booths, new lines quickly formed
to see the next show.
Eating huge spools of pink,; cot-
ton candy and munching hot dogs
or ice cream, gay groups of people
first tried their hand at shaving
the soap off a inflated balloon,
winning Michibucks at a pin-ball
machine game' then visited a dark
gambling casino, watched a bur-
lesque show, a ballet. The Michi-
bucks could later be exchanged
for prizes.
Outside the fieldhouse, giant'
rides lit up the sky in a panorama
of swirling colors. Excited screams,
shouts and laughter cut through
the nippy night air.
The entire Michigras was a great
success. Ticket sales topped the
estimates and even hopes of thel
planners.
CentiI Committee
The guiding force for the bigj
weekend was a Central Committee'
of some two dozen coeds and men
under two general co-chairmen.
Central Committee members head-
ed 18 committees most of which'
had large subcommittees.
A place on the Central Com-
mittee was secured through peti-
tioning and interview during Oc-
tober. At a mass meeting held a
few weeks later students were able
to sign up to work on sub-com-
mittees.
Although the people who watch-
ed the parade and 'crowded into

WINNING FLOAT IN THE 1956 MICHIGRAS WAS THE
GAMMA PHI BETA-THETA XI S(HERAZADE

the fieldhouse Friday and Satur-
day nights enjoyed a carnival,
those who had a. hand in creating
it say they enjoyed it even more.
Less than a few days after it was
over, they were enthusiastically
discussing Michigras-1958.
Spring Weekend . .
Car racing is forbidden on
streets and highways, but Spring
Weekend will give all those with
racing in their blood a chance to
let off some steam.
The "Wolverine Derby", an all-
campUs Soap Box Derby is tra-
ditionally held on Geddes Road
on the Saturday afternoon of
Spring Weekend. Men's and wo-
men's residences cooperate to
build the soap box racers but a
women's house may enter a racer
only if it has a male driver.
Prizes and trophies are awarded
to the cars reaching the finish
line in the fastest time, or for
reaching the finish line at all.
Judged on the basis of workman-
ship, originality and make of the
car, awards are given to the best
looking racer.
The best dressed driver compet-
ing in the race is also awarded a
prize.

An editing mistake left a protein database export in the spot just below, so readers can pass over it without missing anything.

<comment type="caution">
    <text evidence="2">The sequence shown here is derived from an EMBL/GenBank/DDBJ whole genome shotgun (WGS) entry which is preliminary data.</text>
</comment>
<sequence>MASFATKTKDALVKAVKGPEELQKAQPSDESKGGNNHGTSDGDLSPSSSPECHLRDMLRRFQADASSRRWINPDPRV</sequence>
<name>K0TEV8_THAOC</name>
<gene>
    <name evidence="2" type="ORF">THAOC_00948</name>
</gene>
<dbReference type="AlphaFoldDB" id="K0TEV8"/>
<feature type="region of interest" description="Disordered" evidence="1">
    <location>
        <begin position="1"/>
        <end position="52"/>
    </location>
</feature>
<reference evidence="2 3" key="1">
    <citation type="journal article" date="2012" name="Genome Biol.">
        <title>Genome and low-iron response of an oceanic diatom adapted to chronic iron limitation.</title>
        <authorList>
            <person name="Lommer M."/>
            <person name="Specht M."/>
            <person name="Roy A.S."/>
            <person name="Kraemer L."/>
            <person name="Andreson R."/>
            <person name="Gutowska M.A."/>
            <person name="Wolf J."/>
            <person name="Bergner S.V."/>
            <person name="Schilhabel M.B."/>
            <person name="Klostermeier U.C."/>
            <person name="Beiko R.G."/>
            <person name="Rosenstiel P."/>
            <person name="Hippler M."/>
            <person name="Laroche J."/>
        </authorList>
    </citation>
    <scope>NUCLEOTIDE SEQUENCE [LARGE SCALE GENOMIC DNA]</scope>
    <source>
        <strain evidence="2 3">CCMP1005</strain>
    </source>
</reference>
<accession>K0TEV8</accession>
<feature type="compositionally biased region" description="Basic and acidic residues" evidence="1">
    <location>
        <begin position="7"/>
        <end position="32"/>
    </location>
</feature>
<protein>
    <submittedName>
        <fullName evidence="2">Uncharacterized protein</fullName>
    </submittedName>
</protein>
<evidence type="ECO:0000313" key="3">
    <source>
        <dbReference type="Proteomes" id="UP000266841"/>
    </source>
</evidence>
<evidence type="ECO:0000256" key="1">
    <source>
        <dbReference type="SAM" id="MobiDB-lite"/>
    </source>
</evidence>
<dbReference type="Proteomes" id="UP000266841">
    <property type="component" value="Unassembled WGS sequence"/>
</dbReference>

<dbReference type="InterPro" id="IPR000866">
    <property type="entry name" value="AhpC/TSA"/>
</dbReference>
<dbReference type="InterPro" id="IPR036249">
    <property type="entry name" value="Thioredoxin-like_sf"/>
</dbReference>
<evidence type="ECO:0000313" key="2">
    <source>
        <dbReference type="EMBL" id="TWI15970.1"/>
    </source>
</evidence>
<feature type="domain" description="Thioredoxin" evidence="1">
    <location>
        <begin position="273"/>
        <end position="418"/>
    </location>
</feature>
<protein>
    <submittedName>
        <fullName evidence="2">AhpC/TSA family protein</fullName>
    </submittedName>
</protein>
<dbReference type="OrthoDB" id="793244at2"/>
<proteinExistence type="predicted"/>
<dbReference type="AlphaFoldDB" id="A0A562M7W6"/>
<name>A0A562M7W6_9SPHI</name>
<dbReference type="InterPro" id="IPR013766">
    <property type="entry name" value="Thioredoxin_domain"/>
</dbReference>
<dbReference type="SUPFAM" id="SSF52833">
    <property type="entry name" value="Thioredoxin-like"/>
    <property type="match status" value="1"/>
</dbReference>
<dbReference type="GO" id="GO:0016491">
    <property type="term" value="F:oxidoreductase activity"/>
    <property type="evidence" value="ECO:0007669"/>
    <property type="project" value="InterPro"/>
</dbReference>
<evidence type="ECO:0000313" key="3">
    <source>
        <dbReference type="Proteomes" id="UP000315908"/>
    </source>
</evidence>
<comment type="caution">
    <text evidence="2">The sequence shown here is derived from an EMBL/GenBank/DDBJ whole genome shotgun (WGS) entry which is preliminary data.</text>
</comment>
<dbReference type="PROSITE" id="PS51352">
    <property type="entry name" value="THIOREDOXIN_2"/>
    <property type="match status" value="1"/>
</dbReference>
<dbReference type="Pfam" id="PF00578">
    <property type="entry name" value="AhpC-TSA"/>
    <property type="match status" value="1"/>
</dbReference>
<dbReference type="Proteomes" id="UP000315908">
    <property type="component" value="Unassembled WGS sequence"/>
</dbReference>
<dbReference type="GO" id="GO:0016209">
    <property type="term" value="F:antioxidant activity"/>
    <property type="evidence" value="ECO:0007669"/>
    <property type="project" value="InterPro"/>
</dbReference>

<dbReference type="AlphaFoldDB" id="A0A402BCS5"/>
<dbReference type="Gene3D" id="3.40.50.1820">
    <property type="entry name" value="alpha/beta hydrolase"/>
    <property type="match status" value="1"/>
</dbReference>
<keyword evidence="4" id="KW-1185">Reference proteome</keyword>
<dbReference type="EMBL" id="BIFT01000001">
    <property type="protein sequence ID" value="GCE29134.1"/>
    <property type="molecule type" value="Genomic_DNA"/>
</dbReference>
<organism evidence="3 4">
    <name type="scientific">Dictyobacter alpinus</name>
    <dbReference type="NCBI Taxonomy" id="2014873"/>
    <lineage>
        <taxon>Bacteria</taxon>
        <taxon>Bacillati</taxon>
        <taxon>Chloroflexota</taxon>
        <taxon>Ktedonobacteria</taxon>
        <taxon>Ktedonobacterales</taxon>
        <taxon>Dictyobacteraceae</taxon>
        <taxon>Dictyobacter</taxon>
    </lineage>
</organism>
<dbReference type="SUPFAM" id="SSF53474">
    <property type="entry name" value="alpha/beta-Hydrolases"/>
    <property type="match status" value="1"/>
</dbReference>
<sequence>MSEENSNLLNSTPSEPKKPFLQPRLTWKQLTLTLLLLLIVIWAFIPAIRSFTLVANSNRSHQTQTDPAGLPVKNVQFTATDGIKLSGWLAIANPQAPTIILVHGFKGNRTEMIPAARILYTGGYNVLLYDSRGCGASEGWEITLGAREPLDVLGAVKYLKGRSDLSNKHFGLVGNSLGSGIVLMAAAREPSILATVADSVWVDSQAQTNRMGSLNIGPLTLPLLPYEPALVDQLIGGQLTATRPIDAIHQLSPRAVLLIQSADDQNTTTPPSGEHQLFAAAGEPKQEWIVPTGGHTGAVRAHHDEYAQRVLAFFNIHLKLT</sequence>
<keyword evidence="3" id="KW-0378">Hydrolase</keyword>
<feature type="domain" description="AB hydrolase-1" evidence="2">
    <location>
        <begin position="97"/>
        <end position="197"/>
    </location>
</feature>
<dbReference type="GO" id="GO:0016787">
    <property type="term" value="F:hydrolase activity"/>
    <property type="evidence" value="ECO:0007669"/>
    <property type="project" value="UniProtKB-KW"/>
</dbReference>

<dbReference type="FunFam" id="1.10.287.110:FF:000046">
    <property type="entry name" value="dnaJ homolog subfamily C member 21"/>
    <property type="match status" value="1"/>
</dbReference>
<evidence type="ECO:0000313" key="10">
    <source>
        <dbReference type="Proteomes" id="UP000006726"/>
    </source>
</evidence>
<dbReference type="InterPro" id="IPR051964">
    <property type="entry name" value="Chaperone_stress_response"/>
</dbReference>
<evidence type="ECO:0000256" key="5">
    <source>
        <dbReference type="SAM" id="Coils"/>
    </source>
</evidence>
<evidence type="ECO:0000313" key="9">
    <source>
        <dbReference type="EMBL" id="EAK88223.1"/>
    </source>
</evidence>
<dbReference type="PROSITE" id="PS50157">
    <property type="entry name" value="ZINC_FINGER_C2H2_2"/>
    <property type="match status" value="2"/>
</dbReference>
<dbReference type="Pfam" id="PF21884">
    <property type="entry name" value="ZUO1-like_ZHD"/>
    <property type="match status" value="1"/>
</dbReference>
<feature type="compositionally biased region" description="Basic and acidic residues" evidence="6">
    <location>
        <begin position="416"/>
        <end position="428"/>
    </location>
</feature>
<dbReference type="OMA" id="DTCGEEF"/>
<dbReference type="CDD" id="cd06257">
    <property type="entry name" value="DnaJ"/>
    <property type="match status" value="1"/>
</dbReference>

Entry Fee
A $2 entry fee is charged for'
each car, and any group may en-
ter as many cars as it wishes.
Racers must clear the road by at

least three inches and not be over
45 inches in height.
The cars can weigh up to 200
pounds and cannot exceed 375
pounds when loaded.
Skit night will also be a high-
light of Spring Weekend. Men's
and women's residences combine to
submit skits, and the skits are then
judged for appropriateness.
Skits will be presented Friday
night of the weekend in Hill Au-
ditorium.
Past Skits'
In 1955 the skits portrayed a va-
riety of subjects. Alpha Delta Pi
and Sigma Alpha Epsilon, with an
original one-act play, were the
winners.
Other skits in the past have in-
cluded head-hunting Amazons in
an "African Safari", a "typical"
freshman's life in "Little Lord
Flunkeroy", a take-off on television
programs in the "Happy Medium",
an interpretation of the opera "Die
Valkyrie" and a new version of
"HMS Pinafore," - "MSC Pina-
fore".
Faculty members have joined in
the fun by presenting a short skit
and a juggling act.
Artistically talented students are
not neglected at Spring Weekend.
A campus-wide poster contest is
also part of the gaiety.
The posters are displayed around
the diagonal, and a trophy is pre-
sented to the winner at Skit Night.

The trophy, which is over 20
inches high, was donated by a
local merchant. Each successive
Spring Weekend it will pass to
the house that enters the winning
poster.
Quality of artwork and appropri-
ateness of the slogan to support
Spring Weekend are the criteria
for judging the posters.
Held bi-annually, Spring Week-
end alternates with Michigras,
which features a carnival in. Yost
Field House andl a float parade
down State Street.